posted on March 01, 2012 in entertainment
@review BUDDY PINNEO
Young & Old
RELEASED: February 14, 2012
Get ready to fall in love. From the very first moment of Young & Old, you’ll be enraptured by this second full-length release from Tennis, a husband and wife duo from Denver.
Tennis is described by many as “indie pop,” but that overly generalizes what Aliana Moore and Patrick Riley are really doing musically.
Their sound is heavily immersed in the tradition of early 1960s popular music. Light, but spirited surfer-style guitars. Retro organs, cheerful piano melodies, irresistibly catchy percussion, gorgeous vocals from Moore – it’s all here – with wall-of-sound reverb covering everything in romantic, cinematic, nostalgic bliss.
The result is simply transporting, with the production sounding as if it was recorded in another time and place. This comes as no real surprise, however, when you learn that the man producing the album is none other than Patrick Carney of The Black Keys, easily one of the best retro-chic acts on the current musical landscape.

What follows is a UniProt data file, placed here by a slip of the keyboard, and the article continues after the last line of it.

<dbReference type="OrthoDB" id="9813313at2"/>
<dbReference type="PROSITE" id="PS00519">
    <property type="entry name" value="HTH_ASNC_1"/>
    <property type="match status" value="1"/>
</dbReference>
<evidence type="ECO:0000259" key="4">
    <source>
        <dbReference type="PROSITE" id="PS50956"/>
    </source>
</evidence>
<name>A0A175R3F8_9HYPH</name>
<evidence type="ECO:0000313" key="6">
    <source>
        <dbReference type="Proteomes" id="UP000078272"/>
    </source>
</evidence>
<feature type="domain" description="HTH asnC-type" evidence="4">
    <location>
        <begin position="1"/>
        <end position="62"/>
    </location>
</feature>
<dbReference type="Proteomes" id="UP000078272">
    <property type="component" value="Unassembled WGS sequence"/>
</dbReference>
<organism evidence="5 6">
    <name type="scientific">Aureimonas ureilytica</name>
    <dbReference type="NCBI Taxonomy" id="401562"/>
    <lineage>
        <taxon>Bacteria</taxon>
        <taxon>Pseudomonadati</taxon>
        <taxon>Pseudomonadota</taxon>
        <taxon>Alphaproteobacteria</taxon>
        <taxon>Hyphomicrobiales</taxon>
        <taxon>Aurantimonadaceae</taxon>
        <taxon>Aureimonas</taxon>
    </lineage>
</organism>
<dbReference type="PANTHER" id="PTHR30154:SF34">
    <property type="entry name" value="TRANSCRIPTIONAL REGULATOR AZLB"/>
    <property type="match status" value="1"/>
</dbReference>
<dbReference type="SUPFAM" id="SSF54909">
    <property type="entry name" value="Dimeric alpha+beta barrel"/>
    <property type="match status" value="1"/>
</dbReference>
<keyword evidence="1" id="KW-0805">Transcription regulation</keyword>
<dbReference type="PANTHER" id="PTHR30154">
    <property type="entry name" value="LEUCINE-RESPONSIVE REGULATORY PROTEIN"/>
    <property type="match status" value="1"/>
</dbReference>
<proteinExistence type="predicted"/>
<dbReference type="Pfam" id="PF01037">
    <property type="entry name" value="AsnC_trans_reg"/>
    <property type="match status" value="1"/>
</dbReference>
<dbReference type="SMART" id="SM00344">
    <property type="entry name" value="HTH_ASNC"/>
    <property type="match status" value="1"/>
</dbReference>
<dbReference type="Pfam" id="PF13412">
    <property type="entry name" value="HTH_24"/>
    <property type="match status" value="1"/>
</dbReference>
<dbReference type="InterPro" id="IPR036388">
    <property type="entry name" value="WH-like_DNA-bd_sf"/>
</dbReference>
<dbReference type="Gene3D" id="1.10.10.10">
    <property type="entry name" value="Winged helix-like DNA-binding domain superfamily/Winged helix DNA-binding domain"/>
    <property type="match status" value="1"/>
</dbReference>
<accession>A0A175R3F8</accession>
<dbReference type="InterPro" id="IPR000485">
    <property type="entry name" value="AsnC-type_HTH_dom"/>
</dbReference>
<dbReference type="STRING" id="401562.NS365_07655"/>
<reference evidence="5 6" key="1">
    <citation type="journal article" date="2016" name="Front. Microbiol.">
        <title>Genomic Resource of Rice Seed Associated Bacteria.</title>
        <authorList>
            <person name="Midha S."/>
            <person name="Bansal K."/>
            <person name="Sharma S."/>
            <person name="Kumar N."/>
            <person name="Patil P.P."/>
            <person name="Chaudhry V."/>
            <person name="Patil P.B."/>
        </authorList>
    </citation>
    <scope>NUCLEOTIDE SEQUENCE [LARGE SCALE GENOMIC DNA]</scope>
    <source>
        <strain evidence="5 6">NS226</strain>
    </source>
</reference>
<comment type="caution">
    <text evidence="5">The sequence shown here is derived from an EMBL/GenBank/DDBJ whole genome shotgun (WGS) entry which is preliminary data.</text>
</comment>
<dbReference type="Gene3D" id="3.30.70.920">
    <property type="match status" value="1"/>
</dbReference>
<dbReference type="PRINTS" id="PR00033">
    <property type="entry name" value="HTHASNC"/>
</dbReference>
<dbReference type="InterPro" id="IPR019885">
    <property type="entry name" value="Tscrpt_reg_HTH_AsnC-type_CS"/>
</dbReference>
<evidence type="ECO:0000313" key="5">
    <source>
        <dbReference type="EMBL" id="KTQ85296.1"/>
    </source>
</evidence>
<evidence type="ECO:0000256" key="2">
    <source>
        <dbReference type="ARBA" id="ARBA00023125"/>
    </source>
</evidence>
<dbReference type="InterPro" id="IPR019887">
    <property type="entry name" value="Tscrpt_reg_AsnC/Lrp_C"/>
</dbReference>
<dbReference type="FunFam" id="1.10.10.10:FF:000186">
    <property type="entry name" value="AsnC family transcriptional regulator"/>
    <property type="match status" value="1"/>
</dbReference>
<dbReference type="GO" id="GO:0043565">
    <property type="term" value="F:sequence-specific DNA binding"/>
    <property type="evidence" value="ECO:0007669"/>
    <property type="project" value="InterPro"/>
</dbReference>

Starting things off is “It All Feels The Same,” which opens with simple guitar strumming and tambourine, and from the opening lines of “took a train to…took a train to get to you,” Moore will have you hooked. The drums are soon added and the song builds and builds, eventually bursting into a steady groove that will have fans of bands like Stereolab feeling giddy.
Next up is “Origins,” the album’s first official single. Based on steadily chopping piano chords, it’s a moody mid-tempo number that will make you think of rainy days in Paris.
The bittersweet vibe continues on “My Better Self,” which lyrically seems to be pondering the meaning of love, acknowledging its delicateness, but doing so in a beautifully resigned way.
The energy rises again on “Traveling,” whose “do-do-do’s” assure you that no musical guilty pleasure will go unexplored with Tennis. On “Petition,” Moore’s vocal agility is an eye-opening standout. And so it goes, across this ten-song set of pop perfection, which will take you on the rise and fall of romance in the best ways imaginable.
You can clearly see why Moore and Riley are married. And that they love what they’re doing. Go ahead. Fall for Tennis. You know you want to. It’s audio cherry cheesecake.